It is used to describe fast growing economies, which have embarked on economic development and reform programs (Heakal 2009). Thus they are considered to be transitional economies, as they are moving from a closed economy to an open economy, whilst importantly building accountability within the system (Heakal 2009). China and India are examples of two prominent ‘Emerging Market’ Countries. Gone are the days these economies were ignored. The growing economic strength of these countries, one could go as far as to say may be seen as a threat to current international business.

China and India use their generating wealth to actively compete with the West (Ashburton, 2006). For example, the take-over of Corus Steel by the Indian company, Tata made it the largest Indian take-over of a foreign company and the world’s fifth largest steel firm (BBC News, 2006). Another example is of the Indian company Taj Hotels positioning itself as a global player as succeeding Four Seasons Hotels in operating as a New York City landmark. As many multinationals face domestic market saturation (Fenwick, 2001) they could undoubtedly benefit from accessing these huge markets.

The purchasing power of China is greater than that of any other country in Asia, and the second largest in the world (Wikipedia 2009). However the economies of these ‘Emerging Market’ countries vary considerably from the west in terms of culture and it has been argued that unlike countries in the West, individuals have a tendency to save rather than spend, thus have large current account surpluses. However the statistics tell a rather different story. ‘In China, India and Indonesia spending has increased by annual rates of more than 5% during the global downturn.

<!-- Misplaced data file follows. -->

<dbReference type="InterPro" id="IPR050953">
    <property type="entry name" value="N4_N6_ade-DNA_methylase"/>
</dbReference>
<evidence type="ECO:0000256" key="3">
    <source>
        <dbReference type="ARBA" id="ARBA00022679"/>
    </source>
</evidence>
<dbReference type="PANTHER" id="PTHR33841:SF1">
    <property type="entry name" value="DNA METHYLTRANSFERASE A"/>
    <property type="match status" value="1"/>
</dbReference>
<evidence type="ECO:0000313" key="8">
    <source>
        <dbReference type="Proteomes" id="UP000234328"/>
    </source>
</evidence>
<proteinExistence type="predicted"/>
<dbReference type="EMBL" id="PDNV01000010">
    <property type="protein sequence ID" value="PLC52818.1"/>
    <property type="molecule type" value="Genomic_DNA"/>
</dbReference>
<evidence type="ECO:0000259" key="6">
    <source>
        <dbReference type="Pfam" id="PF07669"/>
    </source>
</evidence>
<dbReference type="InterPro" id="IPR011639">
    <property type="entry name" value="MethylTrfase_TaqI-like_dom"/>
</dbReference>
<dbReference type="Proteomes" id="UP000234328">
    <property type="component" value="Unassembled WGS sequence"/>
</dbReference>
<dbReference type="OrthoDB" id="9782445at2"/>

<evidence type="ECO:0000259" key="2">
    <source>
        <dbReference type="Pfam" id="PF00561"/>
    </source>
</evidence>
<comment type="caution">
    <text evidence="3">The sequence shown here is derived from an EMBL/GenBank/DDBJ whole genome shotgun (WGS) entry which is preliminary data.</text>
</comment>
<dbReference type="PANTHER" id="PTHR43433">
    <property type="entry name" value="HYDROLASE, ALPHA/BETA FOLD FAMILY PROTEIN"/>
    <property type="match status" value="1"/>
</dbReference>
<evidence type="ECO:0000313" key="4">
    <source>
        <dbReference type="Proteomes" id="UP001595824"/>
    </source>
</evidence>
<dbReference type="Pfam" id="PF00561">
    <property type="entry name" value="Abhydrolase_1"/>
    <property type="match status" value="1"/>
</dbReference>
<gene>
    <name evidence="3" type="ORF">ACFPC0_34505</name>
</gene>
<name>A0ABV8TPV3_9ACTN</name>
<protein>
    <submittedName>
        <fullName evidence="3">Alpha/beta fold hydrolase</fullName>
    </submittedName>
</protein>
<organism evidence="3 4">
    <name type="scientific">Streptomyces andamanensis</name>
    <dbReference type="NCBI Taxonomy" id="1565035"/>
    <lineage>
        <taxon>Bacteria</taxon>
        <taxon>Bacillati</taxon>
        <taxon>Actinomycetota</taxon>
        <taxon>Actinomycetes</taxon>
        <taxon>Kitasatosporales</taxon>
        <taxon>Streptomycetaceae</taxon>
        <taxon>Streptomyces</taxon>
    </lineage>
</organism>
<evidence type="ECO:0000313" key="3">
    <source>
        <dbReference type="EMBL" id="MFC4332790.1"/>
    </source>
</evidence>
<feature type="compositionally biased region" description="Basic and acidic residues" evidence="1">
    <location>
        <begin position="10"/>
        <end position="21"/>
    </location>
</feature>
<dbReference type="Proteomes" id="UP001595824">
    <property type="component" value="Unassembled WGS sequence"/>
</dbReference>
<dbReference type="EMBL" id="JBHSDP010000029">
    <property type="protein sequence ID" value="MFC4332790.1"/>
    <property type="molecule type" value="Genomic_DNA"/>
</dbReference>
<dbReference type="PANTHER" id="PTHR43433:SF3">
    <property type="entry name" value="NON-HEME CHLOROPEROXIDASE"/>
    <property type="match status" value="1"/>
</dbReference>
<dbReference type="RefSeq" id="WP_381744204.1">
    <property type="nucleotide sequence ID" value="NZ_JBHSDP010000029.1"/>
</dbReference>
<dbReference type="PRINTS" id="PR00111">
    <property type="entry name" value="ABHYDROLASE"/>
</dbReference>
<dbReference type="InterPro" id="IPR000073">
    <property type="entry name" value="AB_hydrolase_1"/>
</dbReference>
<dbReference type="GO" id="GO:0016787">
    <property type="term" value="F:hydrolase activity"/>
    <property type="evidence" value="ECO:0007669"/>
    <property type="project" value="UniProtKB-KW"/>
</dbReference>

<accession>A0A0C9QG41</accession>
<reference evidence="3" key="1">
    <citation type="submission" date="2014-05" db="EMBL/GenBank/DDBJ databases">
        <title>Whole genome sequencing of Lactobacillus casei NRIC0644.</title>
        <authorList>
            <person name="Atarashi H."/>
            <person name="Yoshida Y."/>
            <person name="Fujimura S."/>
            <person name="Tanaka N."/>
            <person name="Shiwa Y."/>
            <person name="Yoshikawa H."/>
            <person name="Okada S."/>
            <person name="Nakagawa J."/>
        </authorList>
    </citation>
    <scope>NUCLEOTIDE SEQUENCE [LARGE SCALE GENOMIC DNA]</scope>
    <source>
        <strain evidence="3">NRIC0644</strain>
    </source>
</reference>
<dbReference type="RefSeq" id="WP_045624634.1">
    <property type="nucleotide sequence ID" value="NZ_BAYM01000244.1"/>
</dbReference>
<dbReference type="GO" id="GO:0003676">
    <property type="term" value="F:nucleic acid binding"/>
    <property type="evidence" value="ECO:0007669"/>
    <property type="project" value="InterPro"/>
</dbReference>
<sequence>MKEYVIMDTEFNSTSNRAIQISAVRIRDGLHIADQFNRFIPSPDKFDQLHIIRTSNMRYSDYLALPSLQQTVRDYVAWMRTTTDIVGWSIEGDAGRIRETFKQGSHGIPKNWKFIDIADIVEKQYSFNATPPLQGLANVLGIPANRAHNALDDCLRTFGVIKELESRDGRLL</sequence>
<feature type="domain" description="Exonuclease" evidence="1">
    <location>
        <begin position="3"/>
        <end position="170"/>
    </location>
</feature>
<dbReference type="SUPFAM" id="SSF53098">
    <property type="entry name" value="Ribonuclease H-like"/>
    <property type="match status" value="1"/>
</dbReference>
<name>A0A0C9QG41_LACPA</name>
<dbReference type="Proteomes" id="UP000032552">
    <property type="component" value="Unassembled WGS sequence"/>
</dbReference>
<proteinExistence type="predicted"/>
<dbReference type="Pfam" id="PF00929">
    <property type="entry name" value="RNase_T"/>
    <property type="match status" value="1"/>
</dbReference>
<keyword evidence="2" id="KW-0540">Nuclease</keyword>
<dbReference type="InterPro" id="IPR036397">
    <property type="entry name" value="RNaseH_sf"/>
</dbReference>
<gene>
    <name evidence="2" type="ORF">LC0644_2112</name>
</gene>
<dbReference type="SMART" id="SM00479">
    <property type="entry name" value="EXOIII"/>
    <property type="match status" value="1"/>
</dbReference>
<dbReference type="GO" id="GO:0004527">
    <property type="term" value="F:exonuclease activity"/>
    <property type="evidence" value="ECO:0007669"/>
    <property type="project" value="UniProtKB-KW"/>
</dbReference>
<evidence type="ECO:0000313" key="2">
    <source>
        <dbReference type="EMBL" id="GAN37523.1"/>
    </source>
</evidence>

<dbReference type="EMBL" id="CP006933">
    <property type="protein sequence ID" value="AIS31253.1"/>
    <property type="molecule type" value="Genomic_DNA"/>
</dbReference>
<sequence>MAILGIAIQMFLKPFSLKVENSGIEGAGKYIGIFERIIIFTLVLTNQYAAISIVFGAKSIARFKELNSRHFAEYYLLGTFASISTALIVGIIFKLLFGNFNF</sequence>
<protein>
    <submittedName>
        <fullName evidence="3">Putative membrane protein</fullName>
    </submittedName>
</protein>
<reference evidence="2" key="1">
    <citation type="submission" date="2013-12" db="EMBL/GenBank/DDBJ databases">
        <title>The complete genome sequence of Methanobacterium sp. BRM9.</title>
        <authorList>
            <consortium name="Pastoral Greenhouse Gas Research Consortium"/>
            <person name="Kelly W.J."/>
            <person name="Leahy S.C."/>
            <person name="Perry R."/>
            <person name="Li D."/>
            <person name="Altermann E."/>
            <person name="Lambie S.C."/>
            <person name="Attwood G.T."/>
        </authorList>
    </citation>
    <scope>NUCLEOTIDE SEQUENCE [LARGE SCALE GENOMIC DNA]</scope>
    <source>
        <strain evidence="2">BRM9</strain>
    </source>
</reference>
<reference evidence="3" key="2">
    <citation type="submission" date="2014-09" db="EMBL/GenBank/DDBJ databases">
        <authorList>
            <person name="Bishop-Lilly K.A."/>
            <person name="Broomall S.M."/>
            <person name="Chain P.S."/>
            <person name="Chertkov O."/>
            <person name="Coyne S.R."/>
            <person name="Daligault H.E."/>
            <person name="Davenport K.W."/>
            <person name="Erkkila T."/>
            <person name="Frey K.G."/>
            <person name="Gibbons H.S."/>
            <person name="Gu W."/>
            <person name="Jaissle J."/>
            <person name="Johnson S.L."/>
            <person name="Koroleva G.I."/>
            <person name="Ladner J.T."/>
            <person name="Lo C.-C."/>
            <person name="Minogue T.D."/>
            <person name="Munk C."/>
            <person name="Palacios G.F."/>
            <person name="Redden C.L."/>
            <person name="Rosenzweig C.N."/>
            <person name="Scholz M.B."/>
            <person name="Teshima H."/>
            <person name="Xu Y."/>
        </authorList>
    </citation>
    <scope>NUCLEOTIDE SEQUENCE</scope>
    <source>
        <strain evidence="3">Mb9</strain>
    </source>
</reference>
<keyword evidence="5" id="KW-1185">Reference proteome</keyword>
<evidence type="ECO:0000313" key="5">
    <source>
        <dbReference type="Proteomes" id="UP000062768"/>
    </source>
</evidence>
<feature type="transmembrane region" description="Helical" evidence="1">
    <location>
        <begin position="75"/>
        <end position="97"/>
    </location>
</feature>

China’s retail sales have soared by 15% over the past year’ (Economist 2009) . These are phenomenal numbers. This includes government spending thus does overstate the numbers, however according to official household surveys, the percentage increase is in fact more in the region of 9%. This is highly impressive in comparison to the downturn in the west. Sales of cars have increased by a staggering 47%, clothes 22% and sales of electronics have increased by 12%. Ironically while car sales were up in Asia, the American taxpayers had to bail out the once massive Ford.